Engage in the future with Emerging Critics

Presented by Scottish Review of Books in partnership with Creative Scotland

Season 2 of Emerging Critics: The death of the Arts Critic? Don’t write them off so easily.

Season 2 of Emerging Critics has now come to an end and through it we are delighted to have encouraged a new generation of critics who are skilled, professional and experimental, and able to bring a higher level of critical analysis to their reviewing.

Our 2018/19 Mentors: Andrew Crumey, Rosemary Goring, Allan Hunter, Allan Radcliffe, David Robinson, Laura Waddell

The programme included a half day seminar and small-group mentoring over a 10 month period for those new to criticism, those already working in this field who wanted to improve their knowledge, recent graduates and post graduates and those who simply had a genuine interest. It was offered free of charge to mentees. Mentors are paid a small fee for their time. You can listen to a podcast from the opening seminar right now.

At a time when we have never needed criticism more are our critics losing their voice? Look again. Over the last 15 years over a third of Scots have stopped reading printed daily newspapers. Arts pages have been a casualty of cuts in many of these papers but the Arts themselves – whether that be books, music, performing arts or visual arts — are robust.

In 2016/17, on the pilot course, we focussed the energies of Emerging Critics on Literary criticism. This year we widened this out to cover all aspects of Arts Criticism.

The arts pages that remain in Scotland are robust and must be cherished – but their presence is shrinking. We are fortunate with the pages in The Herald and The Herald on Sunday, The National  and The Scotsman and Scotland on Sunday. We have our own Scottish Review of Books, much loved by our readers but our funding for the print editions is in danger, and other occasional literary and arts  journals. Regional press including (but by no means only) the Press & Journal and the West Highland Free Press offer regular books coverage. This shrinkage in coverage is felt right across the Arts — the owners of print media do not appear to give value to the critic. But their readers do!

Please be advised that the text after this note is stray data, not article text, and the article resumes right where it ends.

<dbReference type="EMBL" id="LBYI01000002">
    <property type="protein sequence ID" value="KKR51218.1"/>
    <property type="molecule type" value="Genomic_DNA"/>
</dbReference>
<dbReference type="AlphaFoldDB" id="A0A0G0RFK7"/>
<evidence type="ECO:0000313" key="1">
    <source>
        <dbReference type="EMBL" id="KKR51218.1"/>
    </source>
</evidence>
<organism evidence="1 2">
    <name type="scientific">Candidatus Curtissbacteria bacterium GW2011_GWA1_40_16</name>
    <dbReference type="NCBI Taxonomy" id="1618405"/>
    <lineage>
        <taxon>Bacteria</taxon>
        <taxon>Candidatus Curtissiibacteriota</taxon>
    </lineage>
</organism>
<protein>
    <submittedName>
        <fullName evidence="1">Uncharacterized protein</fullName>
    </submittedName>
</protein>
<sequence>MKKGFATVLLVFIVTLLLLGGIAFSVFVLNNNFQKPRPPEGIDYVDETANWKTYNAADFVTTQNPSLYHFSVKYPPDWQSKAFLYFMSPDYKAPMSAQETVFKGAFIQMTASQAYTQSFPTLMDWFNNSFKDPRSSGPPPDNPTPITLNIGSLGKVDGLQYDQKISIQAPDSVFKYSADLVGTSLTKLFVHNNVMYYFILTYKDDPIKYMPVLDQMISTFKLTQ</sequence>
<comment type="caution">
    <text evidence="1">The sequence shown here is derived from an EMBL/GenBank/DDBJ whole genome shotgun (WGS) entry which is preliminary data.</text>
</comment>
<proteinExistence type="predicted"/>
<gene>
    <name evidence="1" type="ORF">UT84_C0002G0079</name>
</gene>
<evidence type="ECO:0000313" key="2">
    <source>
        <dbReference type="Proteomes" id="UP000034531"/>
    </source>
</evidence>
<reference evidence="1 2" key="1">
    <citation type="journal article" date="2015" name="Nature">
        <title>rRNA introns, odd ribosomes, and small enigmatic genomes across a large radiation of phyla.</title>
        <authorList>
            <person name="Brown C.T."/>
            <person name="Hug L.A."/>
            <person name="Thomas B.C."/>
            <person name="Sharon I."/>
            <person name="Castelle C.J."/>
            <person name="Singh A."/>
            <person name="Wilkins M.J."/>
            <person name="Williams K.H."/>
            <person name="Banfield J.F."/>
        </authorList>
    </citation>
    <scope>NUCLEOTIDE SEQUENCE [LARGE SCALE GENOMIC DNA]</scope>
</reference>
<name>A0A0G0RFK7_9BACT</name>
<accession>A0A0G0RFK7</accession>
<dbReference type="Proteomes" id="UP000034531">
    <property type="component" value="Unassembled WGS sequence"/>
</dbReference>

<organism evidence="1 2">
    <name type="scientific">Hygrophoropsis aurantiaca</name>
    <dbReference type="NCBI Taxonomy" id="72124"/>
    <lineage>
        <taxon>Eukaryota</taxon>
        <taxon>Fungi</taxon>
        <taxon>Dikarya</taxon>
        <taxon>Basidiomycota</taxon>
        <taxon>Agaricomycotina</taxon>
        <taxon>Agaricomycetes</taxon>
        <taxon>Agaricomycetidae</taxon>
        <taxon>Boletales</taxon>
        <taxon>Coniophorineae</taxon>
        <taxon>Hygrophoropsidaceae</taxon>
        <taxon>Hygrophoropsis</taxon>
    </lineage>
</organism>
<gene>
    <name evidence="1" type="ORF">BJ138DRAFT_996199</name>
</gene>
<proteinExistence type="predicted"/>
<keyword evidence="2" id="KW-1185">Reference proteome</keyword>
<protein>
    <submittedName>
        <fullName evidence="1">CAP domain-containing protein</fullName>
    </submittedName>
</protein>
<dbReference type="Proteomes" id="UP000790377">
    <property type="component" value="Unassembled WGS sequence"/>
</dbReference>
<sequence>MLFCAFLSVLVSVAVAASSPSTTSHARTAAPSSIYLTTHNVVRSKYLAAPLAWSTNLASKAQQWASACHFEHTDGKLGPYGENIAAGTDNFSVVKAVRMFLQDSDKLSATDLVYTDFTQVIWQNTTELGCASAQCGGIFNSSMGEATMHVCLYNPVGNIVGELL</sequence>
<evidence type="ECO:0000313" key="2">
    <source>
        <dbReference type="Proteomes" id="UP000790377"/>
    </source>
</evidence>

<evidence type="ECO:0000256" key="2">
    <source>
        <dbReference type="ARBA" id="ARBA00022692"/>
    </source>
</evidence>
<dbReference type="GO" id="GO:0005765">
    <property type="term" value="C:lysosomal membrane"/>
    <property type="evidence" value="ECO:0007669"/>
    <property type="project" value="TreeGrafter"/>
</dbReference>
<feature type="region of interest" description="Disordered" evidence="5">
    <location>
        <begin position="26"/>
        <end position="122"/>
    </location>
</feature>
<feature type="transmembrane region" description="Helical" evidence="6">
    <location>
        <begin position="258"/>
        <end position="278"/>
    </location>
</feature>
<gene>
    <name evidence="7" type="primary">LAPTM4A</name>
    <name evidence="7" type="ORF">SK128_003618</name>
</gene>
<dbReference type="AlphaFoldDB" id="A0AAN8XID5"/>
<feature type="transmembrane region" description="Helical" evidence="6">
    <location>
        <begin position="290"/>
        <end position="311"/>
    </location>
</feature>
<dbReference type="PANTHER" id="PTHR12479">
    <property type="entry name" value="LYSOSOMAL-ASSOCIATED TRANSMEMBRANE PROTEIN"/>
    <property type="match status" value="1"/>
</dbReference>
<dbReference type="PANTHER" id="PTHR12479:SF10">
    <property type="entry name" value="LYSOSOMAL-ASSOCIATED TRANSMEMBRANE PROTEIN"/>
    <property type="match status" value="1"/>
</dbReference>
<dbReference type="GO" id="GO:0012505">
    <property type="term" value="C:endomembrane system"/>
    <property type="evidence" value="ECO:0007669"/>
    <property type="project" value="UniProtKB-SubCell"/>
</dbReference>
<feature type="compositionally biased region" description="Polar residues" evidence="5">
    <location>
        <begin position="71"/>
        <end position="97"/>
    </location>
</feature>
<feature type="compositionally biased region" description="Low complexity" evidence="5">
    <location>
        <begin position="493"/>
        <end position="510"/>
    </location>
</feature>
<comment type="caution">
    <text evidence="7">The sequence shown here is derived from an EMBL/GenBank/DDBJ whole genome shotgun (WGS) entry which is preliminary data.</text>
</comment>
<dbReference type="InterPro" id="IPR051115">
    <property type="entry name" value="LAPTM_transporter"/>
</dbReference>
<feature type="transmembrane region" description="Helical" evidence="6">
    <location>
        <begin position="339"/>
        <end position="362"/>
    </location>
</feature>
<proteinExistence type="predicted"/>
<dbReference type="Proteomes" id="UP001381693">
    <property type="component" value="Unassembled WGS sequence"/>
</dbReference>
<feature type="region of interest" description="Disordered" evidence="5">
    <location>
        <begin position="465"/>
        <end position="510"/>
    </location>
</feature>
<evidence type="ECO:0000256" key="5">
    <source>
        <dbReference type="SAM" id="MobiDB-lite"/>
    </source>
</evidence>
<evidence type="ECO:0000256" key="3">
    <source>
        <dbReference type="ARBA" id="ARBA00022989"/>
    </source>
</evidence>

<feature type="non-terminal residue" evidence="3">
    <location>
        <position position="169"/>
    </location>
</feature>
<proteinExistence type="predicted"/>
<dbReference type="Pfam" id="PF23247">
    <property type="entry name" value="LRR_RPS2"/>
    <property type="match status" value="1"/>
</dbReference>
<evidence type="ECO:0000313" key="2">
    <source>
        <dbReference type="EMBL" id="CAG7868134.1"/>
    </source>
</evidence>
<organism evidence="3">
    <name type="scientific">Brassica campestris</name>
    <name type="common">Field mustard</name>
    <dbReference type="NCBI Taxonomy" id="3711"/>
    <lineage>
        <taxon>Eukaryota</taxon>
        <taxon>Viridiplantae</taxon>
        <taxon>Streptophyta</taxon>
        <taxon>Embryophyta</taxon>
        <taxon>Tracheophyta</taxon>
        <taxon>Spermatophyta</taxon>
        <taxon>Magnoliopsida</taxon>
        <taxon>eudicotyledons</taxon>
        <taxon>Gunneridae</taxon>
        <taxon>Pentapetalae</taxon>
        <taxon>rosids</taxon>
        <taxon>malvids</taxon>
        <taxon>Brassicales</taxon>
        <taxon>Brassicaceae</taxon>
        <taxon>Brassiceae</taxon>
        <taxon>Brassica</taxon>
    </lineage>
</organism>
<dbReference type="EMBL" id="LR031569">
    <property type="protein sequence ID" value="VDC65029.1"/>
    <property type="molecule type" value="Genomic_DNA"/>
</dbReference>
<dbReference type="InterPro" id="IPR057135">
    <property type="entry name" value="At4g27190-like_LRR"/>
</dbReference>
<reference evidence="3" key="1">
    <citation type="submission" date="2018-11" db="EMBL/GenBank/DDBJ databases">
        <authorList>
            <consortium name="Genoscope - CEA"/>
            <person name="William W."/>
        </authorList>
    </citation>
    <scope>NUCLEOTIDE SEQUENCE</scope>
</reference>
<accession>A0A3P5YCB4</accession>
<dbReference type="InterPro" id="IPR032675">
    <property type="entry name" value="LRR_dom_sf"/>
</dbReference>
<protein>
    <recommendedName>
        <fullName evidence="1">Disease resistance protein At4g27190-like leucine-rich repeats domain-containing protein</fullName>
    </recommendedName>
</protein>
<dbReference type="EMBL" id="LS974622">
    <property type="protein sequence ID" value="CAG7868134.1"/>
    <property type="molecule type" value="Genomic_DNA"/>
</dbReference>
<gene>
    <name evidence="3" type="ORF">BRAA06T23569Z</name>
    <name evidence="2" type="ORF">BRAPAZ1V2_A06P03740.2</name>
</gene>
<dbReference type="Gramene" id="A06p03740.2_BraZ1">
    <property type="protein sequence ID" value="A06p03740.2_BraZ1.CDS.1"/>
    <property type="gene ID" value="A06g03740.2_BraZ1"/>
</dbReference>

New platforms for criticism are appearing and print media critics are enjoying a new audience. Critics with many years of experience of print and broadcast journalism are making the transition to online spaces – whether they be digital visitors or inhabitants, or indeed commissioners, writers or managers – with instant access to the public. Many of the online voices sharing in this vital exchange are new or newly liberated from more traditional platforms. They have something to share. Something fresh and fun in their approach. But online content is often unedited and unaccountable. Does that matter? Or will the intelligent reader seek out the criticism they want to read?

We want to support emerging critics and give them a safe space to develop their skills. Through this course they learn from the very best of Scotland’s Arts journalists and share ideas, discover opportunities.

In 2016, new and developing writers engaged with some of the finest critics working in Scotland today. They developed their skills and helped us to build a stronger future for literary criticism. LISTEN HERE to a Podcast recorded under the Emerging Critics programme.

From 2016: If you are a book lover, you are among friends in a new programme run by Scottish Review of Books in association with Creative Scotland. During the summer, we held a public talk at the Edinburgh International Book Festival. Many interested readers came along to hear a panel discuss the future of the critic and support the book coverage that is much required and matters to so many. And, almost 100 of you who are writing, or would like to write reviews, for print or online, applied for a place on the Emerging Critics mentoring programme.

Scottish Review of Books are currently delivering the Emerging Critics programme in partnership with Creative Scotland. We are grateful to the following for funding this ambitious pilot programme: Creative Scotland; The John S Cohen Foundation; The Edwin Morgan Trust;  New Park Educational TrustThe Northwood Charitable TrustThe Scottish Graduate School for Arts and HumanitiesDr David Summers Charitable Trust. And for their continuing support in kind, the Saltire Society. Without their support this would not happen.

In due course, we will report back on what the programme has achieved, let you read some of the new writing and look ahead to the future.

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